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The Effect Of Play And Mental Stimulation For The Elderly
Seniors, Play And Mental Stimulation by Jane Thurnell-Read
People talk about old age as a second childhood, and they often mean this in a critical way. But that idea may be something we should cultivate, if we consider the mounting research which shows the importance of play and stimulation for the health of seniors.
A recent study by a team from Rovaniemi Polytechnic in Finland followed 40 people aged between 65 and 81 over a three-month period while they regularly used swings, see-saws and climbing frames at the Santa Claus Sports Institute in Lapland. By the end of that time there were significant improvements in their balance, speed and co-ordination. Many of the participants also reported that they felt better mentally, and that they were empowered by their success in mastering the apparatus.
This research is borne out by an earlier animal study published in July 2003 edition of the journal Neurobiology of Aging. Elderly female mice (equivalent to human females aged about 85) who spent three hours a day on running wheels and playing with rodent toys, showed a marked improvement in their spatial memory to the extent that they had memory capabilities comparable with much younger mice. These results were confirmed when the researches examined the brains of the mice and found physiological changes in the brains of the elderly mice who played.
A study by scientists at the Oregon Research Institute (ORI) in 2005 has found that stimulating the bottom of the feet can have measurable health benefits too. The idea for this study came from seeing people in China walking on rough surfaces for their health. There was already anecdotal evidence of the health benefits of this (e.g. pain relief, sleep enhancement, improved physical and mental well-being), but this was the first scientific study to assess this.
At the end of sixteen weeks the study found that the cobblestone-walkers had “improved physical function [balance and mobility] and reduced blood pressure to a greater extent” than the conventional walkers. It has been suggested that at least some of these benefits are because the cobblestone walking stimulates acupoints on the feet. The results have been so encouraging that the Institute has now made the mats available for sale to the general public.
Falls and fear of falling can affect the quality of life of the elderly. In fact some people enter institutional care solely because they are afraid that they might fall while living on their own. These studies have exciting implications for what can be done to keep the elderly from being traumatised by falls or living lives made unbearable by the fear of falling.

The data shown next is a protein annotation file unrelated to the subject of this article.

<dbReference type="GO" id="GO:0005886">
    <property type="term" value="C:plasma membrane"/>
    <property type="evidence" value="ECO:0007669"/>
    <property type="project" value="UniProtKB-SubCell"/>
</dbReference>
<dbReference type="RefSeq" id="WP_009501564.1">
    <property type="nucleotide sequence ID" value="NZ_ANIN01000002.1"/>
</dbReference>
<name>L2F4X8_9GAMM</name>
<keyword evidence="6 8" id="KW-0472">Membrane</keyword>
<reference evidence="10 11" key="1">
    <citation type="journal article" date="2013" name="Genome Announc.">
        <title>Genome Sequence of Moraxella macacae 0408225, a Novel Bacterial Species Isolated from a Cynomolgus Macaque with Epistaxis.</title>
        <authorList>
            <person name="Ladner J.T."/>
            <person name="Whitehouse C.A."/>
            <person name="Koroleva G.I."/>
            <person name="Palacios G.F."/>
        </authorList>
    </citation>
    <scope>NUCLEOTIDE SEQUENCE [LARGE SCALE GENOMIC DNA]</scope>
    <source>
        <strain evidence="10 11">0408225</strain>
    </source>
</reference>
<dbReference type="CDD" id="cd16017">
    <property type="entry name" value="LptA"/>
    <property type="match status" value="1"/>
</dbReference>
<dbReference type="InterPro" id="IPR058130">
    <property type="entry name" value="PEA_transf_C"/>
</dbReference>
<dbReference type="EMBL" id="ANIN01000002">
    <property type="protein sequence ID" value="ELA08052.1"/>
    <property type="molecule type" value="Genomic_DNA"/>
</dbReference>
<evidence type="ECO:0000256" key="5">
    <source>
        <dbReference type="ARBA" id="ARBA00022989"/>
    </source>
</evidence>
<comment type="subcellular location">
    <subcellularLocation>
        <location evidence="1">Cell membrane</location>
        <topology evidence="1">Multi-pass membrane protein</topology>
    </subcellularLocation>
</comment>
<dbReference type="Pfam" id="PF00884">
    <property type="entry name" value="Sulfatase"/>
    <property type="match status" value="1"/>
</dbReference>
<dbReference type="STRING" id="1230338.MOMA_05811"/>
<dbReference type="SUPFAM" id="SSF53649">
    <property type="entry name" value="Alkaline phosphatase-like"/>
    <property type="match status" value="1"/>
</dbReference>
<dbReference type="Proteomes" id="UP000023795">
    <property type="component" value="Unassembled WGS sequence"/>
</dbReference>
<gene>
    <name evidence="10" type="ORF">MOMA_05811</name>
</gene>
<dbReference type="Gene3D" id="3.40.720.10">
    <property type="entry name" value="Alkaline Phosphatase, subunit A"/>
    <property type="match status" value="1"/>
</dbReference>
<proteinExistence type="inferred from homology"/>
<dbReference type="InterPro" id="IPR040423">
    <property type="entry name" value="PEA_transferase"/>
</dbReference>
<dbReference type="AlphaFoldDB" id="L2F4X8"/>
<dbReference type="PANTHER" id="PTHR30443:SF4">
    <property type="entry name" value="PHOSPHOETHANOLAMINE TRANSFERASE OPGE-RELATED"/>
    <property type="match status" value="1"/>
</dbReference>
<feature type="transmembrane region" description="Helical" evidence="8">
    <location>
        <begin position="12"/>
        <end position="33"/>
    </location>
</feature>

But it’s not only physical activity that’s important. Mental activity also brings measurable health benefits for seniors. A study in the New England Journal of Medicine in 2003 found that elderly people who did crossword puzzles four times a week had a risk of dementia that was 47% lower than among those who did the puzzles once a week.
Reviewing the research in recent years Robert Wilson, senior neuropsychologist of the Rush Alzheimer's Disease Center says that “there’s pretty good evidence” that mind-stimulating activities have an important role to play in Alzheimer’s disease prevention. If your clients don’t fancy doing crosswords, then reading, playing cards, solving puzzles, knitting, gardening or going to museums can all stimulate the mind in the same positive way. The Duke University Health Center has lots more simple ideas about how to 'cross-train the brain'.
Small babies and children naturally seek out stimulation as a part of learning and exploring the world. People in their teens and twenties sometimes become dangerous thrill seekers. As we get older we tend to restrict the amount of input, choose what’s safe, seek out what we know, minimise stimulation. Those who look after the elderly will often seek (with the best of intentions) to cocoon their charges, giving them a regularised day with few surprises.
But research is now showing that we should be challenging people well into their twilight years, encouraging them to stay active, to have fun – to play again like children for whom every day is a great adventure.